Linda McMahon U.S. Senate campaign, 2010

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Linda McMahon for Senate 2010
Linda2010banner.png
Campaign U.S. Senator from Connecticut
Candidate Linda McMahon
Affiliation Republican Party
Status Lost
Headquarters West Hartford, Connecticut
Key people Ed Patru (spokesman)
Slogan A businesswoman, not a politician, for Connecticut

Linda McMahon, formerly CEO of World Wrestling Entertainment, ran for U.S. Senator from Connecticut from September 16, 2009, to November 4, 2010. On May 21, 2010, she won a majority of support from the Connecticut Republican Party. She ran as a Republican, promising lower taxes, fiscal conservatism, and job creation. McMahon spent $50 million of her own money on the campaign, allowing her to refuse campaign donations from special interest groups.[1] She gained name recognition and popularity over her Republican opponents, including Rob Simmons, the prior frontrunner.

Simmons, who forced an August primary election, had suspended his campaign shortly after the State Republican convention, but resumed campaigning in late July, participating in debates, and advertising on television.[2] Peter Schiff gained placement on the primary ballot by collecting signatures. McMahon won the August 10 primary, but lost the general election to Richard Blumenthal, then Attorney General of Connecticut, her Democrat opponent.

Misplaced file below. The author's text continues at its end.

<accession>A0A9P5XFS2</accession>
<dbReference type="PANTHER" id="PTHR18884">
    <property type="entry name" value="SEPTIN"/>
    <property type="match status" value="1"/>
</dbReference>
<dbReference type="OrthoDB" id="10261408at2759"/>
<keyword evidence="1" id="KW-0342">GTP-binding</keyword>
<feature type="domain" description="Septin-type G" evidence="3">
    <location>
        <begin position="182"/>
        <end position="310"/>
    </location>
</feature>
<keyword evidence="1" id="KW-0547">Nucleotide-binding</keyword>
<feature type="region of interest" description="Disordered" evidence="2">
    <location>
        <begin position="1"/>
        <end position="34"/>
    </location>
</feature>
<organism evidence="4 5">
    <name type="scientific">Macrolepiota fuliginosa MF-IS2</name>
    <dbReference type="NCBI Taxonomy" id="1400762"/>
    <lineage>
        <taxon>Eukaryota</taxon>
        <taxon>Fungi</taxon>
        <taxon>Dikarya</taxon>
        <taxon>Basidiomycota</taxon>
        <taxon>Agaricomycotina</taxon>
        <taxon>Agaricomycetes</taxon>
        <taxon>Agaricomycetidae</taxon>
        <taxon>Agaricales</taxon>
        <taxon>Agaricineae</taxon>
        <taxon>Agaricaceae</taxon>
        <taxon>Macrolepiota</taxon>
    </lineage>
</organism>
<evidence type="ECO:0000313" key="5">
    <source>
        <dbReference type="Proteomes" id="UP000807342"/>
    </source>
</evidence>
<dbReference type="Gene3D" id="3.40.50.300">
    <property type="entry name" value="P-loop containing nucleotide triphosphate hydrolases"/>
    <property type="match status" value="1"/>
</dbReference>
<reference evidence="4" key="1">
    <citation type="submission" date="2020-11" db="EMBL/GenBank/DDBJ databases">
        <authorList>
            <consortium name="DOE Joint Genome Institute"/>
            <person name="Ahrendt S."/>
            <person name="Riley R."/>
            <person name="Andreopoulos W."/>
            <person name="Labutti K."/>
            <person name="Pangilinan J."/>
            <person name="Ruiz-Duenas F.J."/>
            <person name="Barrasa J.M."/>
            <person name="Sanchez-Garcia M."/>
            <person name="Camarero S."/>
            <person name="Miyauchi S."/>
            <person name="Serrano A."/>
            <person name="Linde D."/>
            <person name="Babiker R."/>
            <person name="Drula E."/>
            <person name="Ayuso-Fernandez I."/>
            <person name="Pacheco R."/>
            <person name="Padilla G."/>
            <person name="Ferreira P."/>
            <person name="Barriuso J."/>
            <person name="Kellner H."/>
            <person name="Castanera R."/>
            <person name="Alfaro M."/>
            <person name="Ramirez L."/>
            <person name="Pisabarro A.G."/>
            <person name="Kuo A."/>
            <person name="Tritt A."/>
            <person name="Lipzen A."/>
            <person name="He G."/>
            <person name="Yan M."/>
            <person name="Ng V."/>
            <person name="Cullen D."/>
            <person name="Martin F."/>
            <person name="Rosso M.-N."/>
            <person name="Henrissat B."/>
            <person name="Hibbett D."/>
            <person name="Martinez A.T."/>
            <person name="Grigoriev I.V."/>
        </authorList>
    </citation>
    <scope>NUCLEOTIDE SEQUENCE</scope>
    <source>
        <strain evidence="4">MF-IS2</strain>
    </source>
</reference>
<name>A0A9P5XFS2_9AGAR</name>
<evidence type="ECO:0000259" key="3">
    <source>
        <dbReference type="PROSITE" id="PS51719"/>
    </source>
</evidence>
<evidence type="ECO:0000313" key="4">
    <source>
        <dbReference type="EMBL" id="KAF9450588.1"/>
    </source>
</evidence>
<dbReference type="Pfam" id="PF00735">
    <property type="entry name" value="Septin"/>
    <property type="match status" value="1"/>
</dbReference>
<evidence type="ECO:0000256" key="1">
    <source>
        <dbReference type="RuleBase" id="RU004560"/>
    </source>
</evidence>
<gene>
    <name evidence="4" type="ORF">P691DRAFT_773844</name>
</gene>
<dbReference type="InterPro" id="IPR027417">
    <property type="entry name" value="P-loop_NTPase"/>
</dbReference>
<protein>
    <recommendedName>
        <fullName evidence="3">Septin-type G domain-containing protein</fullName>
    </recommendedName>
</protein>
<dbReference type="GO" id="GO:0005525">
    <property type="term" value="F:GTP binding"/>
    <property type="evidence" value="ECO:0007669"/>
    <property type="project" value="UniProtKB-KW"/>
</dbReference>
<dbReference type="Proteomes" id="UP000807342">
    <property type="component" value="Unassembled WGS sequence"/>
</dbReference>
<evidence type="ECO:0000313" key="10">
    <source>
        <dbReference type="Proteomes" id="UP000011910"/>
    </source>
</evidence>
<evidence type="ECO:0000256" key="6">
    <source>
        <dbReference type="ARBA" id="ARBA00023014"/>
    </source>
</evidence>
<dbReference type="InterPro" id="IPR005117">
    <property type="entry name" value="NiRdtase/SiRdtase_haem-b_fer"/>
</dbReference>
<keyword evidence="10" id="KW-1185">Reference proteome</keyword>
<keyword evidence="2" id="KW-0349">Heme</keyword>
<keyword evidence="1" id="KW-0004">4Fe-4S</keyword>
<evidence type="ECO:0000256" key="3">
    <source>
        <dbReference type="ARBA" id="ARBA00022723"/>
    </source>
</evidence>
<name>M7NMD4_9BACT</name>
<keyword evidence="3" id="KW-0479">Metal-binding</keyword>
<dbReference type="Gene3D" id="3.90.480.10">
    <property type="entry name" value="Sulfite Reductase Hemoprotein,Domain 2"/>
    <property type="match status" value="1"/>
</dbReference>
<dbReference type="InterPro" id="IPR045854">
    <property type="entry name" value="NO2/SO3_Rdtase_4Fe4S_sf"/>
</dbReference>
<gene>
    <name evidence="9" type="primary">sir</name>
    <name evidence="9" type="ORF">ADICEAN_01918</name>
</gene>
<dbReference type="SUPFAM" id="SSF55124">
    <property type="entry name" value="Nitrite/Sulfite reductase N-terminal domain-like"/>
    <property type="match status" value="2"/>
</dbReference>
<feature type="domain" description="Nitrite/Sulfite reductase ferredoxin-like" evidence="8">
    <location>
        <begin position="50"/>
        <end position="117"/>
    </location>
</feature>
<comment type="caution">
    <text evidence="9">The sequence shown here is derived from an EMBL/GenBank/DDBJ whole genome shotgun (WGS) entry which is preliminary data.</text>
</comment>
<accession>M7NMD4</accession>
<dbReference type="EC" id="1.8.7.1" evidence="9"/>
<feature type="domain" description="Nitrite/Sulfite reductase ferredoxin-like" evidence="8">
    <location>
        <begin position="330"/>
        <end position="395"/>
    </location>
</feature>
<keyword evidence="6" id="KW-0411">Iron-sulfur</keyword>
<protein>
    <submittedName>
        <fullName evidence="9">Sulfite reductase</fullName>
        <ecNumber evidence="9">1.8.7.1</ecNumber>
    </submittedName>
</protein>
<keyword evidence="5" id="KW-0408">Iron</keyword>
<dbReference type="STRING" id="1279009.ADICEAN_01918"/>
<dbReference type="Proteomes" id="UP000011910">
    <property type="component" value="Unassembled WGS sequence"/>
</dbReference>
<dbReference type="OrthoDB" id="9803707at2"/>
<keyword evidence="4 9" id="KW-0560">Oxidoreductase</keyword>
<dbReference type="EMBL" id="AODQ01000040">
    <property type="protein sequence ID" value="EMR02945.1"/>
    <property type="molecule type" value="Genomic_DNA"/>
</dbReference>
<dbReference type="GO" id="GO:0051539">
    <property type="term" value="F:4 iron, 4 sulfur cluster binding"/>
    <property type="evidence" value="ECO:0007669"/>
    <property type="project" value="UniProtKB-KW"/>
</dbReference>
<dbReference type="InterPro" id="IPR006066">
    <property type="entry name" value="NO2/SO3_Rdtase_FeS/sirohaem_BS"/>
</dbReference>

Background[edit]

In August 2009, McMahon's spokesperson said that she had considered running as a Republican candidate in the Connecticut Senate race for the seat then held by Democrat Christopher Dodd. McMahon announced her candidacy on the morning of September 16, 2009. Her husband assumed her duties as CEO at WWE effective immediately. Wrestling fans and political observers initially were incredulous, some thinking the announcement was an "on-screen publicity stunt". As McMahon began airing television and radio advertisements touting her business credentials, it became clear that the campaign was a serious effort.[3]